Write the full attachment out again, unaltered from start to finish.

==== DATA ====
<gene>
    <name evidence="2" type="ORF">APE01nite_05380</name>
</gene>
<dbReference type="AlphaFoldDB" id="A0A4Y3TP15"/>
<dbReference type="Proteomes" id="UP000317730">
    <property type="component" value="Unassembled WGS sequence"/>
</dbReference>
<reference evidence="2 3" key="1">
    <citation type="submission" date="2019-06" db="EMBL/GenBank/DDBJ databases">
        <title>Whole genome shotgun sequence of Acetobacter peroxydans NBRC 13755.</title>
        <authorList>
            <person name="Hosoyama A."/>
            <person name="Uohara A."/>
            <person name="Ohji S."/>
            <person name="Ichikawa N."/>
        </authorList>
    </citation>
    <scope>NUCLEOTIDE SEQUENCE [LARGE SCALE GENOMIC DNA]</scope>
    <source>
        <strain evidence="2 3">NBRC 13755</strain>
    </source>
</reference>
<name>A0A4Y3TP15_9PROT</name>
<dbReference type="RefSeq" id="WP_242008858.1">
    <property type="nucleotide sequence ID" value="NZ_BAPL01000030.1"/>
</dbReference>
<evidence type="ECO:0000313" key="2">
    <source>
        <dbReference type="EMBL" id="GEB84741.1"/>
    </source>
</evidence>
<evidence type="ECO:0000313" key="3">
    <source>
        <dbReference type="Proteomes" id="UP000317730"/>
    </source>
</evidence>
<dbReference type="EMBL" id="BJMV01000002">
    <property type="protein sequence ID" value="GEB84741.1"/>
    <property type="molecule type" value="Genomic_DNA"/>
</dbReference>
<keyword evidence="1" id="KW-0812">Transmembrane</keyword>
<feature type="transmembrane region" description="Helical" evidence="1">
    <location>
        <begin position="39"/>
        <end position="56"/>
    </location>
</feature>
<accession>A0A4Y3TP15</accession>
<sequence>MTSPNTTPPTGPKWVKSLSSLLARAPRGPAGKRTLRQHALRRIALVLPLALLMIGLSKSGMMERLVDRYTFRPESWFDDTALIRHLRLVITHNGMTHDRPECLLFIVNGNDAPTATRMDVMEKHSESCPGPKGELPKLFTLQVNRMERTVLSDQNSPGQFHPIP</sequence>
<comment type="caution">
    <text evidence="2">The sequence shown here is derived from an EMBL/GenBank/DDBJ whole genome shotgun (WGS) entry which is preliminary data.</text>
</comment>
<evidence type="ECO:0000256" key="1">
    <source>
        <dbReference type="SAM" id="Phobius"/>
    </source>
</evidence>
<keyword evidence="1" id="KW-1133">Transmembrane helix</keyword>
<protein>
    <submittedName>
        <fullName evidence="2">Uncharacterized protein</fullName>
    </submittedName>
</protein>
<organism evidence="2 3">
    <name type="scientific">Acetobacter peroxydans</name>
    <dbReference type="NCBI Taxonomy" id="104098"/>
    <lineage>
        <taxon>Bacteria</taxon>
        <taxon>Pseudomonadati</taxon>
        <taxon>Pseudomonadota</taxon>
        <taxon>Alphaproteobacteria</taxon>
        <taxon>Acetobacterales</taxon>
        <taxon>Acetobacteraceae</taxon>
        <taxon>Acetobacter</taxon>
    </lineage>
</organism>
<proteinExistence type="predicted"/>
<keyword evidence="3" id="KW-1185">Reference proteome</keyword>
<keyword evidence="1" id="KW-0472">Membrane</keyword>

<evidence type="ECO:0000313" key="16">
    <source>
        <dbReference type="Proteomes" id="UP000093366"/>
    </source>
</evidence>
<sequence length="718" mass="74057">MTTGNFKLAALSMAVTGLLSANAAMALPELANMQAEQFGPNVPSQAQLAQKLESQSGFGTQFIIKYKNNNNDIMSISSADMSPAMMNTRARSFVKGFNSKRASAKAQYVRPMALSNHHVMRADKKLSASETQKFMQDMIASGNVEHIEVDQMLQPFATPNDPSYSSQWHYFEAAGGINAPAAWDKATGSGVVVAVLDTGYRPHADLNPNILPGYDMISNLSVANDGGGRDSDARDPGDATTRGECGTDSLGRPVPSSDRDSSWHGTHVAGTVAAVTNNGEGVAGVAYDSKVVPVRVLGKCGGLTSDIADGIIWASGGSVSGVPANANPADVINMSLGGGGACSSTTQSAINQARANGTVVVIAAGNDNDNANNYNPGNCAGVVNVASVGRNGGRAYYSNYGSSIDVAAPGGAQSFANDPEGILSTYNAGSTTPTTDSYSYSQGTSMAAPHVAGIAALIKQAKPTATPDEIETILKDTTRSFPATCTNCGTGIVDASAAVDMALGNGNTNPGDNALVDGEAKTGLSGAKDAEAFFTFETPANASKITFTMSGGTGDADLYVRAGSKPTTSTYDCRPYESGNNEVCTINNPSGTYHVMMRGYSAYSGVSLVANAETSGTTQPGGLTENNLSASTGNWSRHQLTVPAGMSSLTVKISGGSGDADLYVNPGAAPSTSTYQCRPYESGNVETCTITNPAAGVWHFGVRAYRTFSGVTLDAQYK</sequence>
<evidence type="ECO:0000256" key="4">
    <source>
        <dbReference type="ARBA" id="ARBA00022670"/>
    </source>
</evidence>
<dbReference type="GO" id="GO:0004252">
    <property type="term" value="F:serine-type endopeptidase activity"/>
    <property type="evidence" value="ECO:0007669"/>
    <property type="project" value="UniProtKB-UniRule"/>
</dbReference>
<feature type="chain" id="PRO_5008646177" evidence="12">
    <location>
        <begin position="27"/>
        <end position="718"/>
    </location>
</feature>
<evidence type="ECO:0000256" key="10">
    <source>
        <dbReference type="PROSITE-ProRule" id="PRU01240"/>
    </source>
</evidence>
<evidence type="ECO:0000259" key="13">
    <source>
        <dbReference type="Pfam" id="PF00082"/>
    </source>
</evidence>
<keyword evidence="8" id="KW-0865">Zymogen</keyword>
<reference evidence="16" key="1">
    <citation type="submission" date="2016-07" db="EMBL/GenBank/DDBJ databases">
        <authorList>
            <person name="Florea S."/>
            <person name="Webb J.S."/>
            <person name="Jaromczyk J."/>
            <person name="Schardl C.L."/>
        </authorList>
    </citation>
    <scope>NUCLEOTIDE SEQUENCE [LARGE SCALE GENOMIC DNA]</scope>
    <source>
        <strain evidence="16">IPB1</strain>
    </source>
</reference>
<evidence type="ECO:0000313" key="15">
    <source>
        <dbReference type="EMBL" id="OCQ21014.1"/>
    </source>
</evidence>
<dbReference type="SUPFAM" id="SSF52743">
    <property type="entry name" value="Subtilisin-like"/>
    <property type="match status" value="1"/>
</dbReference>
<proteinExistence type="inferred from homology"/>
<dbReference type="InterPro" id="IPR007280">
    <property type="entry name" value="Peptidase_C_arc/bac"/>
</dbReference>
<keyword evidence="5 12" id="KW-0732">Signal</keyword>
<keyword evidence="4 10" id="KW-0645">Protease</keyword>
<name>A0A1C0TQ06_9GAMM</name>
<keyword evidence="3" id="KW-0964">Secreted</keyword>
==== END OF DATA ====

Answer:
<gene>
    <name evidence="2" type="ORF">APE01nite_05380</name>
</gene>
<dbReference type="AlphaFoldDB" id="A0A4Y3TP15"/>
<dbReference type="Proteomes" id="UP000317730">
    <property type="component" value="Unassembled WGS sequence"/>
</dbReference>
<reference evidence="2 3" key="1">
    <citation type="submission" date="2019-06" db="EMBL/GenBank/DDBJ databases">
        <title>Whole genome shotgun sequence of Acetobacter peroxydans NBRC 13755.</title>
        <authorList>
            <person name="Hosoyama A."/>
            <person name="Uohara A."/>
            <person name="Ohji S."/>
            <person name="Ichikawa N."/>
        </authorList>
    </citation>
    <scope>NUCLEOTIDE SEQUENCE [LARGE SCALE GENOMIC DNA]</scope>
    <source>
        <strain evidence="2 3">NBRC 13755</strain>
    </source>
</reference>
<name>A0A4Y3TP15_9PROT</name>
<dbReference type="RefSeq" id="WP_242008858.1">
    <property type="nucleotide sequence ID" value="NZ_BAPL01000030.1"/>
</dbReference>
<evidence type="ECO:0000313" key="2">
    <source>
        <dbReference type="EMBL" id="GEB84741.1"/>
    </source>
</evidence>
<evidence type="ECO:0000313" key="3">
    <source>
        <dbReference type="Proteomes" id="UP000317730"/>
    </source>
</evidence>
<dbReference type="EMBL" id="BJMV01000002">
    <property type="protein sequence ID" value="GEB84741.1"/>
    <property type="molecule type" value="Genomic_DNA"/>
</dbReference>
<keyword evidence="1" id="KW-0812">Transmembrane</keyword>
<feature type="transmembrane region" description="Helical" evidence="1">
    <location>
        <begin position="39"/>
        <end position="56"/>
    </location>
</feature>
<accession>A0A4Y3TP15</accession>
<sequence>MTSPNTTPPTGPKWVKSLSSLLARAPRGPAGKRTLRQHALRRIALVLPLALLMIGLSKSGMMERLVDRYTFRPESWFDDTALIRHLRLVITHNGMTHDRPECLLFIVNGNDAPTATRMDVMEKHSESCPGPKGELPKLFTLQVNRMERTVLSDQNSPGQFHPIP</sequence>
<comment type="caution">
    <text evidence="2">The sequence shown here is derived from an EMBL/GenBank/DDBJ whole genome shotgun (WGS) entry which is preliminary data.</text>
</comment>
<evidence type="ECO:0000256" key="1">
    <source>
        <dbReference type="SAM" id="Phobius"/>
    </source>
</evidence>
<keyword evidence="1" id="KW-1133">Transmembrane helix</keyword>
<protein>
    <submittedName>
        <fullName evidence="2">Uncharacterized protein</fullName>
    </submittedName>
</protein>
<organism evidence="2 3">
    <name type="scientific">Acetobacter peroxydans</name>
    <dbReference type="NCBI Taxonomy" id="104098"/>
    <lineage>
        <taxon>Bacteria</taxon>
        <taxon>Pseudomonadati</taxon>
        <taxon>Pseudomonadota</taxon>
        <taxon>Alphaproteobacteria</taxon>
        <taxon>Acetobacterales</taxon>
        <taxon>Acetobacteraceae</taxon>
        <taxon>Acetobacter</taxon>
    </lineage>
</organism>
<proteinExistence type="predicted"/>
<keyword evidence="3" id="KW-1185">Reference proteome</keyword>
<keyword evidence="1" id="KW-0472">Membrane</keyword>

<evidence type="ECO:0000313" key="16">
    <source>
        <dbReference type="Proteomes" id="UP000093366"/>
    </source>
</evidence>
<sequence length="718" mass="74057">MTTGNFKLAALSMAVTGLLSANAAMALPELANMQAEQFGPNVPSQAQLAQKLESQSGFGTQFIIKYKNNNNDIMSISSADMSPAMMNTRARSFVKGFNSKRASAKAQYVRPMALSNHHVMRADKKLSASETQKFMQDMIASGNVEHIEVDQMLQPFATPNDPSYSSQWHYFEAAGGINAPAAWDKATGSGVVVAVLDTGYRPHADLNPNILPGYDMISNLSVANDGGGRDSDARDPGDATTRGECGTDSLGRPVPSSDRDSSWHGTHVAGTVAAVTNNGEGVAGVAYDSKVVPVRVLGKCGGLTSDIADGIIWASGGSVSGVPANANPADVINMSLGGGGACSSTTQSAINQARANGTVVVIAAGNDNDNANNYNPGNCAGVVNVASVGRNGGRAYYSNYGSSIDVAAPGGAQSFANDPEGILSTYNAGSTTPTTDSYSYSQGTSMAAPHVAGIAALIKQAKPTATPDEIETILKDTTRSFPATCTNCGTGIVDASAAVDMALGNGNTNPGDNALVDGEAKTGLSGAKDAEAFFTFETPANASKITFTMSGGTGDADLYVRAGSKPTTSTYDCRPYESGNNEVCTINNPSGTYHVMMRGYSAYSGVSLVANAETSGTTQPGGLTENNLSASTGNWSRHQLTVPAGMSSLTVKISGGSGDADLYVNPGAAPSTSTYQCRPYESGNVETCTITNPAAGVWHFGVRAYRTFSGVTLDAQYK</sequence>
<evidence type="ECO:0000256" key="4">
    <source>
        <dbReference type="ARBA" id="ARBA00022670"/>
    </source>
</evidence>
<dbReference type="GO" id="GO:0004252">
    <property type="term" value="F:serine-type endopeptidase activity"/>
    <property type="evidence" value="ECO:0007669"/>
    <property type="project" value="UniProtKB-UniRule"/>
</dbReference>
<feature type="chain" id="PRO_5008646177" evidence="12">
    <location>
        <begin position="27"/>
        <end position="718"/>
    </location>
</feature>
<evidence type="ECO:0000256" key="10">
    <source>
        <dbReference type="PROSITE-ProRule" id="PRU01240"/>
    </source>
</evidence>
<evidence type="ECO:0000259" key="13">
    <source>
        <dbReference type="Pfam" id="PF00082"/>
    </source>
</evidence>
<keyword evidence="8" id="KW-0865">Zymogen</keyword>
<reference evidence="16" key="1">
    <citation type="submission" date="2016-07" db="EMBL/GenBank/DDBJ databases">
        <authorList>
            <person name="Florea S."/>
            <person name="Webb J.S."/>
            <person name="Jaromczyk J."/>
            <person name="Schardl C.L."/>
        </authorList>
    </citation>
    <scope>NUCLEOTIDE SEQUENCE [LARGE SCALE GENOMIC DNA]</scope>
    <source>
        <strain evidence="16">IPB1</strain>
    </source>
</reference>
<evidence type="ECO:0000313" key="15">
    <source>
        <dbReference type="EMBL" id="OCQ21014.1"/>
    </source>
</evidence>
<dbReference type="SUPFAM" id="SSF52743">
    <property type="entry name" value="Subtilisin-like"/>
    <property type="match status" value="1"/>
</dbReference>
<proteinExistence type="inferred from homology"/>
<dbReference type="InterPro" id="IPR007280">
    <property type="entry name" value="Peptidase_C_arc/bac"/>
</dbReference>
<keyword evidence="5 12" id="KW-0732">Signal</keyword>
<keyword evidence="4 10" id="KW-0645">Protease</keyword>
<name>A0A1C0TQ06_9GAMM</name>
<keyword evidence="3" id="KW-0964">Secreted</keyword>